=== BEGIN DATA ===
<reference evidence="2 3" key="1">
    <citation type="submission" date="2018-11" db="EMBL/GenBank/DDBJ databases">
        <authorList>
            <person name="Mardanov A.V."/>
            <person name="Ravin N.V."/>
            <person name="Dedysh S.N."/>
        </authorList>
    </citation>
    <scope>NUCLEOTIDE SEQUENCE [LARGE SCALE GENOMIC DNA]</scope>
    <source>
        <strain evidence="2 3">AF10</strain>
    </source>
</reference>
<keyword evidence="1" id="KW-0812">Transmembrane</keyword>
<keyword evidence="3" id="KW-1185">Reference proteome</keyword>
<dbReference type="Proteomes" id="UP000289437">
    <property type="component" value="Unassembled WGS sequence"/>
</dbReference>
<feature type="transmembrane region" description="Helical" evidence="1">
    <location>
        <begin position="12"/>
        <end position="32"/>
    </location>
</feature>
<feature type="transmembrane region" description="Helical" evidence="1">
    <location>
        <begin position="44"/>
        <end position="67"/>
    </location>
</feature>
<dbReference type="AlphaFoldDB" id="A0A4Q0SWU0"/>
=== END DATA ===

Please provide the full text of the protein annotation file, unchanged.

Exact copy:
<reference evidence="2 3" key="1">
    <citation type="submission" date="2018-11" db="EMBL/GenBank/DDBJ databases">
        <authorList>
            <person name="Mardanov A.V."/>
            <person name="Ravin N.V."/>
            <person name="Dedysh S.N."/>
        </authorList>
    </citation>
    <scope>NUCLEOTIDE SEQUENCE [LARGE SCALE GENOMIC DNA]</scope>
    <source>
        <strain evidence="2 3">AF10</strain>
    </source>
</reference>
<keyword evidence="1" id="KW-0812">Transmembrane</keyword>
<keyword evidence="3" id="KW-1185">Reference proteome</keyword>
<dbReference type="Proteomes" id="UP000289437">
    <property type="component" value="Unassembled WGS sequence"/>
</dbReference>
<feature type="transmembrane region" description="Helical" evidence="1">
    <location>
        <begin position="12"/>
        <end position="32"/>
    </location>
</feature>
<feature type="transmembrane region" description="Helical" evidence="1">
    <location>
        <begin position="44"/>
        <end position="67"/>
    </location>
</feature>
<dbReference type="AlphaFoldDB" id="A0A4Q0SWU0"/>